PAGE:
DevOps Toolchain

scope of software delivery. So as Agile stresses cross-functional collaboration to aid incremental, continuous development of quality software, DevOps expands ...
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DevOps Toolchain

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Table of Contents

Introduction

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The DevOps Toolchain

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Conclusion

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The DevOps Checklist

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Introduction (continued)

Hybridization of Roles

A discussion regarding tools and DevOps should therefore begin by considering the individuals who will be utilizing the tools. The rise of so-called “polyglot programmers” and systems administrators with coding proficiency reflects a general trend in IT towards despecialization. Developers these days are adept in a number of languages and approaches, applying each accordingly based on the problem at hand. Similarly, most systems administrators possess competent programming abilities for traversing the stack-- on top of the requisite skills for managing IT operations. The industry has been quick in attaching new labels to these emerging hybrid roles: DevOps Engineer and DevOps Specialist being the most common. Notwithstanding, the key takeaway is that no single IT skill is more important or valuable than another; subsequently, many different tools are required to do the job effectively. So as DevOps is comprised of a group of concepts clustered around the premise of continuous software delivery, these concepts in turn encompass a range of associated tools for fulfilling particular functions. All in all, these complementary tools fill out the DevOps toolchain, unifying the best elements from development and operations. Keep in mind that both tools and cultural innovation are required for DevOps; adopting a popular solution on its own as a magic onramp to DevOps is a quick path to disillusioned, as there are no “DevOps” tools, per se. The combination of cultural changes, information de-siloing, and tooling implemented along way is what enables an organization to recognize ROI from DevOps. In a sentence, it’s not just about the tools, but the people as well.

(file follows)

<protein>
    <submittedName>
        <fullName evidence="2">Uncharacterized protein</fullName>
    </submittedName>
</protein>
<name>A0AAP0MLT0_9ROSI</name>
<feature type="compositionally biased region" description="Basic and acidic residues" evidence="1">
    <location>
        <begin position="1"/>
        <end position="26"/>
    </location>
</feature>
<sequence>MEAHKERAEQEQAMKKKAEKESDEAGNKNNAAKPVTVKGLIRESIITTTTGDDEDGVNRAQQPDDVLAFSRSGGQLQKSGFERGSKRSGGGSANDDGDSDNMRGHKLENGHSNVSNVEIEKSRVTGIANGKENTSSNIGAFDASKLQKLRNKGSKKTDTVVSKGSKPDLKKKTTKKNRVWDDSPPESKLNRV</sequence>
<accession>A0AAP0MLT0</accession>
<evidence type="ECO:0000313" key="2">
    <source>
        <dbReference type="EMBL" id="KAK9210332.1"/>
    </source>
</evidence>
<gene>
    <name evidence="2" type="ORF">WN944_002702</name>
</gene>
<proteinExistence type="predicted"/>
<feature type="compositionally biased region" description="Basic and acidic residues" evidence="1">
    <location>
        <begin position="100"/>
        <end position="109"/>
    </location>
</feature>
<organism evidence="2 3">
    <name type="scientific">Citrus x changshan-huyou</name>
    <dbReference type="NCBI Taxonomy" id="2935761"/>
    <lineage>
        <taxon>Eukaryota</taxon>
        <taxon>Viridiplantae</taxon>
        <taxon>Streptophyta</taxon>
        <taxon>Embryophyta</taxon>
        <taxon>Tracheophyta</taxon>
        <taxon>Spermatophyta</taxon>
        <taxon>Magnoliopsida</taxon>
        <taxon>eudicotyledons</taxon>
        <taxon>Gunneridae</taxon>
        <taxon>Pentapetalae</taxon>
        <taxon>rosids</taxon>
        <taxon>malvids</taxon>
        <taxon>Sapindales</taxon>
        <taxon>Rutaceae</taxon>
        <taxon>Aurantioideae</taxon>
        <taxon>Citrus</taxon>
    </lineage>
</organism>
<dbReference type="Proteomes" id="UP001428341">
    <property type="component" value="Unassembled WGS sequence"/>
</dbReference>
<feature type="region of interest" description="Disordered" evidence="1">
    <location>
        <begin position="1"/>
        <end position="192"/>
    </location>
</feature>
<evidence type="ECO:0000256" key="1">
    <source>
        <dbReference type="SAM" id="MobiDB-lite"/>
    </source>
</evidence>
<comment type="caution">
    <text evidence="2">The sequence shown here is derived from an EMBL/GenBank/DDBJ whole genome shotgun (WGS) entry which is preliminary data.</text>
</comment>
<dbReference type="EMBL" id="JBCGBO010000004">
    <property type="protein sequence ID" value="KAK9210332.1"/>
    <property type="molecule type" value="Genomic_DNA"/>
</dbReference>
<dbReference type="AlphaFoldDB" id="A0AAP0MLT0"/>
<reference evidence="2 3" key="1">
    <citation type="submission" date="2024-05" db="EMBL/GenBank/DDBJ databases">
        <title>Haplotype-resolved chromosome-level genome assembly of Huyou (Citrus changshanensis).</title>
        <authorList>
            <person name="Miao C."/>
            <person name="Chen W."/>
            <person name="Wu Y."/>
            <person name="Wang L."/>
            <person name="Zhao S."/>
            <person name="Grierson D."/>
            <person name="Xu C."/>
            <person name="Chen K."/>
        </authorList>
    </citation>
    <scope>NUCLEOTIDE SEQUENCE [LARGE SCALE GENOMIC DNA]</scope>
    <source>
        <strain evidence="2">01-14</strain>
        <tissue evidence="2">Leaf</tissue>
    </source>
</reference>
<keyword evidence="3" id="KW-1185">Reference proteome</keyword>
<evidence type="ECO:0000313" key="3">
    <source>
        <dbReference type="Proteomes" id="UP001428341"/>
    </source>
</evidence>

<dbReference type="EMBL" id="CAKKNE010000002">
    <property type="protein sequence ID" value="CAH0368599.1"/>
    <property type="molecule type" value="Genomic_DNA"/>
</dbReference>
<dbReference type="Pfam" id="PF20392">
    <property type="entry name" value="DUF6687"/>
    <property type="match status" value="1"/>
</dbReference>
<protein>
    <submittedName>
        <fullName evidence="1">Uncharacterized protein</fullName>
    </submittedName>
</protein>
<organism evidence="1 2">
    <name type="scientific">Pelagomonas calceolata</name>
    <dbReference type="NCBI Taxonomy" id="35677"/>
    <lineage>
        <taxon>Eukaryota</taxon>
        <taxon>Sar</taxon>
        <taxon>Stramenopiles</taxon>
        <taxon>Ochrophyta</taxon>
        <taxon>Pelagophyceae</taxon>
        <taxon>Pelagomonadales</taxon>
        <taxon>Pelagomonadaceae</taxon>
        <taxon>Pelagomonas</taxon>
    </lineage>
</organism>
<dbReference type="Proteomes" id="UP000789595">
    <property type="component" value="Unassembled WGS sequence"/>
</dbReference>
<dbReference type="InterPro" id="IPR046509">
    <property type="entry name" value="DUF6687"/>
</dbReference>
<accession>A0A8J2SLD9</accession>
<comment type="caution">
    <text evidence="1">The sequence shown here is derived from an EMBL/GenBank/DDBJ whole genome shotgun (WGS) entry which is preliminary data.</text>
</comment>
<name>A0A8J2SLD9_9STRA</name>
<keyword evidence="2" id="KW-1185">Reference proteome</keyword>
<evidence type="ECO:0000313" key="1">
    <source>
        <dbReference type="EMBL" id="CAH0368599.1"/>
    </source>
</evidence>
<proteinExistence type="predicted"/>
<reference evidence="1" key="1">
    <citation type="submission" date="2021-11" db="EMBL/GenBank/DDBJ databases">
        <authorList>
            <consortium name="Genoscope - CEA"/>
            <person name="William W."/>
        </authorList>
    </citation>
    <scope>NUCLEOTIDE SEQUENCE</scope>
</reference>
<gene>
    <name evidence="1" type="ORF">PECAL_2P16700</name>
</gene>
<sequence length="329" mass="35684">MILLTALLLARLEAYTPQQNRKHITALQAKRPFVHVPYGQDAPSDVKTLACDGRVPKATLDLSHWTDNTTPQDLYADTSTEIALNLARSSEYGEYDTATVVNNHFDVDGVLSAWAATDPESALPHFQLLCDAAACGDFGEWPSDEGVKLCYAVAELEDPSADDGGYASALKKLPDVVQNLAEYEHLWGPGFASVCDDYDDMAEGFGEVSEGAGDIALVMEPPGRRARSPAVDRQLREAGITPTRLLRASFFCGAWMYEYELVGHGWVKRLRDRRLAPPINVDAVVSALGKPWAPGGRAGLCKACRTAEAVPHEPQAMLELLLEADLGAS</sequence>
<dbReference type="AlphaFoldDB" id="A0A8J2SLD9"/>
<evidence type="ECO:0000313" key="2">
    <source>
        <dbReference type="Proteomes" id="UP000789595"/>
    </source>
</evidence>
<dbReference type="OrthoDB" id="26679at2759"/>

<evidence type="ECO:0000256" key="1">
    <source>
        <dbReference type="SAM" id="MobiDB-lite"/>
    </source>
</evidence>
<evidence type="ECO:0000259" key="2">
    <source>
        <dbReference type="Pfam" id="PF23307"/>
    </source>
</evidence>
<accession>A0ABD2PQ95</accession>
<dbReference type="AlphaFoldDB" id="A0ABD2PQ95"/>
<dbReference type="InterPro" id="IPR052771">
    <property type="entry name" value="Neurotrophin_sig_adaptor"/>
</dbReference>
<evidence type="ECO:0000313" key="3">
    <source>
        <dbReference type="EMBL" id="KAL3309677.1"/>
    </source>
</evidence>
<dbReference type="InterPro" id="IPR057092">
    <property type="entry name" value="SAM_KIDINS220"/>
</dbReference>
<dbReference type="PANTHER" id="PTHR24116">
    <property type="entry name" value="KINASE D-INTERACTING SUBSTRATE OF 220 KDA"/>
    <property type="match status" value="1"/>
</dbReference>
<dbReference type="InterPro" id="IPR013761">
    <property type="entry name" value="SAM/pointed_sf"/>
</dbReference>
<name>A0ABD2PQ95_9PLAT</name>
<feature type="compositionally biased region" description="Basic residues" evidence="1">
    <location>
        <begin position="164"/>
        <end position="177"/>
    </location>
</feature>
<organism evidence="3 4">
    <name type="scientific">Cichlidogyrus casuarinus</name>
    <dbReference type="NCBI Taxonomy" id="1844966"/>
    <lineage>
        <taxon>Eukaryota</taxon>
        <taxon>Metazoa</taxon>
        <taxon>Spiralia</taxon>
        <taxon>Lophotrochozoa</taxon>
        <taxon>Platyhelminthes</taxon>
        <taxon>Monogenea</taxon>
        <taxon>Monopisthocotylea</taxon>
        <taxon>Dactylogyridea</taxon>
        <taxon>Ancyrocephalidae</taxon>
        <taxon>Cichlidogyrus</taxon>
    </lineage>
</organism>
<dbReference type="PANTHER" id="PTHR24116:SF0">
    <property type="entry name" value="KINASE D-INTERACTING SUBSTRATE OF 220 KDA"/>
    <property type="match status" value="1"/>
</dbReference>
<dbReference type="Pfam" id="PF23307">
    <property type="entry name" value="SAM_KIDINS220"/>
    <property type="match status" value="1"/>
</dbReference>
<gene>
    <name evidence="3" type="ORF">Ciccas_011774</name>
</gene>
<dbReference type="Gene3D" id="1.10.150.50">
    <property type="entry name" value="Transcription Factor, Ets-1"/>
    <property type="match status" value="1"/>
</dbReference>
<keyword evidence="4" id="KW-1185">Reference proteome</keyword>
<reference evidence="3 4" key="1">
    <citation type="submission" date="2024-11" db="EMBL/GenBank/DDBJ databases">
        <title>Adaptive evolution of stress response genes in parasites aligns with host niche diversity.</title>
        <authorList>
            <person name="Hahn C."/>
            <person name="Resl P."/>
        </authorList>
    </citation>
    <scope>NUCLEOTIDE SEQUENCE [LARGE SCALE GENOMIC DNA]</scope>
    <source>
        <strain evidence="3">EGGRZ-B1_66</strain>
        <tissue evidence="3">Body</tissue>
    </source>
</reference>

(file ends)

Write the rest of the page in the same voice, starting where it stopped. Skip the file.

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Agile Roots

At first glance, DevOps may seem like an evolution or extension of Agile and Lean methodologies that have gained prominence in the last decade. While this is certainly true in many respects, an important distinction lies in scope: while Agile deals primarily on the development side of affairs, DevOps stresses a unified approach that covers the entire scope of software delivery. So as Agile stresses cross-functional collaboration to aid incremental, continuous development of quality software, DevOps expands this ideal to include development, IT operations, and QA/Testing teams as interdependent cogs of the same software delivery mechanism. Indeed, many of the Agile tools and methodologies find their way into the DevOps toolchain and workflow, as the two promote the same style of collaboration. Furthermore, as software development ultimately depends on operations for deployment, a closer integration of the two groups will naturally boost quality and efficiency.

Infrastructure-as-Code

With Agile software teams becoming commonplace, IT operations needs a way to keep up infrastructure with this rapid pace of development. Furthermore, as virtualized environments and cloud infrastructures become more commonplace, the operations side needs a more dynamic, flexible approach to managing systems. Borrowing from their software development counterparts, systems administrators can now manage their infrastructures as code-automating and tracking configurations like source code. This enables the ability for version control, rolling back of changes, as well as integrated testing and deployment to production of necessary software and server components. This unification of all sides of the software delivery puzzle is also referred to as “programmable infrastructure,” and is central to practicing DevOps.

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The DevOps Toolchain Many of the tools that are essen